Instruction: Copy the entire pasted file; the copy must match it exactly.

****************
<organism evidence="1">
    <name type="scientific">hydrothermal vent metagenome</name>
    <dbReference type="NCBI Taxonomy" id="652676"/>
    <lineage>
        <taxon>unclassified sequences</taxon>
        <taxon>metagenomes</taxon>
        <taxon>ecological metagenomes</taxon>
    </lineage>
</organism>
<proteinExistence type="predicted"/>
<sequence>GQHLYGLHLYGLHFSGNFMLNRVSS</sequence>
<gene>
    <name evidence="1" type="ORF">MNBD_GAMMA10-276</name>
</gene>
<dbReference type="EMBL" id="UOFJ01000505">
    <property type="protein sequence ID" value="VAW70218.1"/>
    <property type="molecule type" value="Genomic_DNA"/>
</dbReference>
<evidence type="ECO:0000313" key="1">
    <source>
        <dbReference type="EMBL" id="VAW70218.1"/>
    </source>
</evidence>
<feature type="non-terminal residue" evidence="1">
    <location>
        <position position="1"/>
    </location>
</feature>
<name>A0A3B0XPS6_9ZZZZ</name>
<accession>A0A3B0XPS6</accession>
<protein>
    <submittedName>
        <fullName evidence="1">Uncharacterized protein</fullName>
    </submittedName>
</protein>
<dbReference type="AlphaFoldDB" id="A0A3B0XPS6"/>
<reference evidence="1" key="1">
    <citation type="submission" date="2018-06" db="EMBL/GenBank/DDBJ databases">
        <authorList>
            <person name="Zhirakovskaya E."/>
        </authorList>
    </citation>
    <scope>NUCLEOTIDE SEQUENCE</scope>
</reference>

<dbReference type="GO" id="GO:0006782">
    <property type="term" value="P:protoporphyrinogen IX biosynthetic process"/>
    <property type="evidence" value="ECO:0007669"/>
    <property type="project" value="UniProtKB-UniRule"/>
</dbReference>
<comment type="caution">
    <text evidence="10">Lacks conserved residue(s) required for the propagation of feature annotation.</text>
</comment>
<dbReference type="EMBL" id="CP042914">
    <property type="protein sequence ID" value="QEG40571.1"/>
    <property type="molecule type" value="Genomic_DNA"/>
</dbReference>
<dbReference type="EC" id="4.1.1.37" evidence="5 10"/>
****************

<organism evidence="1">
    <name type="scientific">hydrothermal vent metagenome</name>
    <dbReference type="NCBI Taxonomy" id="652676"/>
    <lineage>
        <taxon>unclassified sequences</taxon>
        <taxon>metagenomes</taxon>
        <taxon>ecological metagenomes</taxon>
    </lineage>
</organism>
<proteinExistence type="predicted"/>
<sequence>GQHLYGLHLYGLHFSGNFMLNRVSS</sequence>
<gene>
    <name evidence="1" type="ORF">MNBD_GAMMA10-276</name>
</gene>
<dbReference type="EMBL" id="UOFJ01000505">
    <property type="protein sequence ID" value="VAW70218.1"/>
    <property type="molecule type" value="Genomic_DNA"/>
</dbReference>
<evidence type="ECO:0000313" key="1">
    <source>
        <dbReference type="EMBL" id="VAW70218.1"/>
    </source>
</evidence>
<feature type="non-terminal residue" evidence="1">
    <location>
        <position position="1"/>
    </location>
</feature>
<name>A0A3B0XPS6_9ZZZZ</name>
<accession>A0A3B0XPS6</accession>
<protein>
    <submittedName>
        <fullName evidence="1">Uncharacterized protein</fullName>
    </submittedName>
</protein>
<dbReference type="AlphaFoldDB" id="A0A3B0XPS6"/>
<reference evidence="1" key="1">
    <citation type="submission" date="2018-06" db="EMBL/GenBank/DDBJ databases">
        <authorList>
            <person name="Zhirakovskaya E."/>
        </authorList>
    </citation>
    <scope>NUCLEOTIDE SEQUENCE</scope>
</reference>

<dbReference type="GO" id="GO:0006782">
    <property type="term" value="P:protoporphyrinogen IX biosynthetic process"/>
    <property type="evidence" value="ECO:0007669"/>
    <property type="project" value="UniProtKB-UniRule"/>
</dbReference>
<comment type="caution">
    <text evidence="10">Lacks conserved residue(s) required for the propagation of feature annotation.</text>
</comment>
<dbReference type="EMBL" id="CP042914">
    <property type="protein sequence ID" value="QEG40571.1"/>
    <property type="molecule type" value="Genomic_DNA"/>
</dbReference>
<dbReference type="EC" id="4.1.1.37" evidence="5 10"/>